Metaverse, Localisation and Ethics: The new wave in luxury brand marketing

 

Tay Ling
Vice President, TBA Hong Kong

 

The luxury market is in the midst of transforming rapidly to cater to emerging trends, in large part due to the shift of consumption power to millennials, Gen Z and even Gen Alpha. As they assert their position as a critical segment of many market segments, the new consumers’ expectations and demands are setting trends that even the most rarefied reaches of the market cannot ignore.

According to a study, millennials and Gen Z consumers will comprise 70% of the luxury market by year 2025 and contribute 130% of its growth. As a result, the luxury market has transformed drastically to entice this demographic. In previous decades, luxury was all about wealth, status and exclusivity. Hence it was logical for brands to mainly target older, more established customers. But with younger generations entering the arena, luxury brands have been compelled to try new strategies to remain relevant.

Here are some recent luxury market trends that might teach us a thing or two about effective marketing:

Embrace the metaverse
With prominent figures such as Mark Zuckerberg talking it up, the metaverse is no longer the future of the internet – it is the present. A metaverse is a simulated digital environment that incorporates the concepts and technologies of social media, blockchain and VR/AR to create a virtual world allowing creative and immersive interaction. And with NFTs (non-fungible tokens) acting as a virtual certification of ownership, virtual goods can be traded in the metaverse. Analysts at Morgan Stanley even estimate the market for virtual luxury goods could be as large as US$50 billion by 2030.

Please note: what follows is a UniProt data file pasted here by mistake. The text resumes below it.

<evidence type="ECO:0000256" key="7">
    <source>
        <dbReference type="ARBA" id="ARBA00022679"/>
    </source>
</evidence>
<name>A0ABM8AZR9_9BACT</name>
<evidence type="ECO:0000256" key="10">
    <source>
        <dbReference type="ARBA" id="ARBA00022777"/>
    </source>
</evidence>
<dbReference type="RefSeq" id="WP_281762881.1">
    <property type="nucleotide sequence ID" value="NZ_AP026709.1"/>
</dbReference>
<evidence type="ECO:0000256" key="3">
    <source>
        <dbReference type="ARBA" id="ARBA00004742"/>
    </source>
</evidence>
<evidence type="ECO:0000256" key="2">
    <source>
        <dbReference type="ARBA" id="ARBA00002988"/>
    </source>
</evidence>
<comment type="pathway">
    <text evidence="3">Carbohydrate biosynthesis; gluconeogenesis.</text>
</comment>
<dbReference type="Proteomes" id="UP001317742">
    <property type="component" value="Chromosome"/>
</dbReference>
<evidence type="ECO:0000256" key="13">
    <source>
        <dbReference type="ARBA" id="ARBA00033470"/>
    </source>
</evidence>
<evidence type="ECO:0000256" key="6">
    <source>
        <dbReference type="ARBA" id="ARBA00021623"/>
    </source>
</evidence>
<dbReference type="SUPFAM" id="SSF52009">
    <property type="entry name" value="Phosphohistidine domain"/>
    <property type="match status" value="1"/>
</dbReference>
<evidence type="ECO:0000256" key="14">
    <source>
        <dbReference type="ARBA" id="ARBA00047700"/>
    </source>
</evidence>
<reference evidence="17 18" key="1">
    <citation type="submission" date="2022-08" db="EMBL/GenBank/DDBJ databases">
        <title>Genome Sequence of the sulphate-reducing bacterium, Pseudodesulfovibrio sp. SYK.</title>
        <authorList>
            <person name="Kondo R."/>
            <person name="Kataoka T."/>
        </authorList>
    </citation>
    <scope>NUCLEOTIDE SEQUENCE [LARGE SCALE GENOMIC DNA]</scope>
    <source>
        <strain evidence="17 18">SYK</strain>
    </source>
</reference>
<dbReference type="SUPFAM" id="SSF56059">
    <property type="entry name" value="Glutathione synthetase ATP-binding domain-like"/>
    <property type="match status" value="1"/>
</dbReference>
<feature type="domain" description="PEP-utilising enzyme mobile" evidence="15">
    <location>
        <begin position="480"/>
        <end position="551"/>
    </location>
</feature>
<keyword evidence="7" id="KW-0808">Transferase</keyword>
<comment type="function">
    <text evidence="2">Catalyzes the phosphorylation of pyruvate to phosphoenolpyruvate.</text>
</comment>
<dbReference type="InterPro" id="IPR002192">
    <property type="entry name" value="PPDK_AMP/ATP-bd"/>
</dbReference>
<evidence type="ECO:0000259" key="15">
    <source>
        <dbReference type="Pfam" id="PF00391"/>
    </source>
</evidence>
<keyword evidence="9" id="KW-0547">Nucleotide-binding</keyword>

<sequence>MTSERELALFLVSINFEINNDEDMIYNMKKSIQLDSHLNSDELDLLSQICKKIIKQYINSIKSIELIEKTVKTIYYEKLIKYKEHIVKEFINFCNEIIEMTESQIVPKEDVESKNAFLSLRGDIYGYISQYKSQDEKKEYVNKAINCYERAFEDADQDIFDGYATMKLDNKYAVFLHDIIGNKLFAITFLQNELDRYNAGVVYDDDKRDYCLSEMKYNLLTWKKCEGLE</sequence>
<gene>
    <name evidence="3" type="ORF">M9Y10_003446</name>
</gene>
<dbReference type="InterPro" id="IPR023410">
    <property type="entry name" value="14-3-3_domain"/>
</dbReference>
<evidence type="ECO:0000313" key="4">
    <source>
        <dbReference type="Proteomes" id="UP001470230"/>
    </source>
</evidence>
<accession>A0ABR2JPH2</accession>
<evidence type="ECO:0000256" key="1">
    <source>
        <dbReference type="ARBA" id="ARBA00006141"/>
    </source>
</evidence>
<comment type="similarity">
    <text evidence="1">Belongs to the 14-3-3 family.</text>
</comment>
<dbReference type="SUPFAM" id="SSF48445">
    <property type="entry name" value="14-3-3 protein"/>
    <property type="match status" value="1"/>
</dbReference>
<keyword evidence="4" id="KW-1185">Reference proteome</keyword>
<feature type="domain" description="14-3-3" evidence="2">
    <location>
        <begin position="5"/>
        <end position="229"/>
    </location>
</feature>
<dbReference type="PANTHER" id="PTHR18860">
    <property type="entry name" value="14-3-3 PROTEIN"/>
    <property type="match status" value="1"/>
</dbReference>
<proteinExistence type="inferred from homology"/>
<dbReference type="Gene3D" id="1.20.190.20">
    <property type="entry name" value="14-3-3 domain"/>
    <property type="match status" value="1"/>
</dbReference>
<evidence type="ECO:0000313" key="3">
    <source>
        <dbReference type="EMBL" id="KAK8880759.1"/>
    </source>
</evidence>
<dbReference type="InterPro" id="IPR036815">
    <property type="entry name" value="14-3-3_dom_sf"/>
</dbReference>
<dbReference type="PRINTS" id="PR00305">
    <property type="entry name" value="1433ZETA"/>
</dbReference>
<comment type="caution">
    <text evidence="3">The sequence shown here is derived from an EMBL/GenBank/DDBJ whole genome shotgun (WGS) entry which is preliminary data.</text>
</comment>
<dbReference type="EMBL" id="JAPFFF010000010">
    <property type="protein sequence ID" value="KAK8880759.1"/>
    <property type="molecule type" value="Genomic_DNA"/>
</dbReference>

Eyeing this new vista, many luxury brands have already launched NFTs. For example, Italian fashion house Dolce & Gabbana launched ‘Collezione Genesi’, a nine-piece, one-of-a-kind collection of fashion NFTs, which is also the first luxury NFT collection that involves both digital and physical items. The NFT was auctioned by UNXD – an exclusive NFT marketplace for digital luxury and culture – for a total of 1,885.719 wETH (wrapped Ethereum cryptocurrency) or the equivalent of nearly US$5.7 million.

Shocking as it may seems, that transaction was only the beginning of a new trend. Many brands have since at least begun to consider embracing the metaverse and launching their own NFTs. You can see more of these forays here.

Digitalised yet localised
With terms like ‘metaverse’, ‘NFTs’ and ‘VR/AR’ floating around, everyone has some understanding of the ubiquity of digitalisation. However, it might surprise some to hear that one of the main benefits of digitalisation – namely, globalism – may not be a positive thing where luxury marketing is concerned.

According to a study, 86% of localised campaigns outperformed their global counterparts. This signifies that customers prefer a tailor-made, localised experience to homogenised content targeted to the widest possible audience. Take Infiniti, the upmarket division of the Japanese carmaker Nissan, as an example: to ensure a unique and personalised experience for their customers in China, the brand opened a new Infiniti Q Store in Yinchuan in 2021. Pico helped design, build and operate the space.